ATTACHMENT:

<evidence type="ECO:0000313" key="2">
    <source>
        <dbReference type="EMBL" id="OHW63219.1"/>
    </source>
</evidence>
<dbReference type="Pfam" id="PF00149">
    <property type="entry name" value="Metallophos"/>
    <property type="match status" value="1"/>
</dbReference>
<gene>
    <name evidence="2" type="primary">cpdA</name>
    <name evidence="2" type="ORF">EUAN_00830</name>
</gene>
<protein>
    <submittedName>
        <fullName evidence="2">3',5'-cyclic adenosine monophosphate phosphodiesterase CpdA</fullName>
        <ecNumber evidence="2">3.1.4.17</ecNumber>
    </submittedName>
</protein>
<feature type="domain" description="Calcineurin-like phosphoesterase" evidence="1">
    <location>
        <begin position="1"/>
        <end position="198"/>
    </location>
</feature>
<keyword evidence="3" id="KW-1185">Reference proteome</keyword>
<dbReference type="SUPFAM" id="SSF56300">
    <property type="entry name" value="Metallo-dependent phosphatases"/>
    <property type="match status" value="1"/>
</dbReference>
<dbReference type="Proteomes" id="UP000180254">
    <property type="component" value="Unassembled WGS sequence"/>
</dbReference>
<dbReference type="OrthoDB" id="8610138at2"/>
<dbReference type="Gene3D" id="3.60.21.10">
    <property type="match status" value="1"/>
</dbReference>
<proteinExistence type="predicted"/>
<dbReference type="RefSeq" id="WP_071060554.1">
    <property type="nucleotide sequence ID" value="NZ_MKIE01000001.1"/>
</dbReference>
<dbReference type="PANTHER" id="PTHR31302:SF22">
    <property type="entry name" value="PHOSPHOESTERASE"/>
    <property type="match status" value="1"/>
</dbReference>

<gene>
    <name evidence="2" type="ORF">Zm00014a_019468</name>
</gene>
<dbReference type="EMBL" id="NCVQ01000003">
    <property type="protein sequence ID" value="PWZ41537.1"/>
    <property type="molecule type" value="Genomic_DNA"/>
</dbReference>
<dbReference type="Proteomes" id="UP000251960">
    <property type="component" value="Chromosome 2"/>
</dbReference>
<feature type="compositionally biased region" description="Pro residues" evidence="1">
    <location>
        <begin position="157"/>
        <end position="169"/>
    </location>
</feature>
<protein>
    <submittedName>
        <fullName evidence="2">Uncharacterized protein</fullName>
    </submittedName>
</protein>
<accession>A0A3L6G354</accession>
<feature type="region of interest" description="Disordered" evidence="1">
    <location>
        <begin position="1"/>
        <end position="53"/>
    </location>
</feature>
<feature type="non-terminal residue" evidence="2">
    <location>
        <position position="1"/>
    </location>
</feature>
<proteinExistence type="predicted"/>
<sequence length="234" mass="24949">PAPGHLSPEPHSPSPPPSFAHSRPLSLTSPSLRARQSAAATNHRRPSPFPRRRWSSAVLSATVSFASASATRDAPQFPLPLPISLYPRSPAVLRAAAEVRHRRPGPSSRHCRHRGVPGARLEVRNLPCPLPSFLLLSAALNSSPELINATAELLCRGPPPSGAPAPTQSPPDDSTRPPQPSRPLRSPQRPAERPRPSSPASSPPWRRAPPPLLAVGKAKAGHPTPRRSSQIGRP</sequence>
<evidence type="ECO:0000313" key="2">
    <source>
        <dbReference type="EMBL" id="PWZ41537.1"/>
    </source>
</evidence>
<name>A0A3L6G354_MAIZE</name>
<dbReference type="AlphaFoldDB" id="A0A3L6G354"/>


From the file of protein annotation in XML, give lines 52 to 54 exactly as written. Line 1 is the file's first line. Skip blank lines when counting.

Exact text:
</dbReference>
<dbReference type="Proteomes" id="UP000251960">
    <property type="component" value="Chromosome 2"/>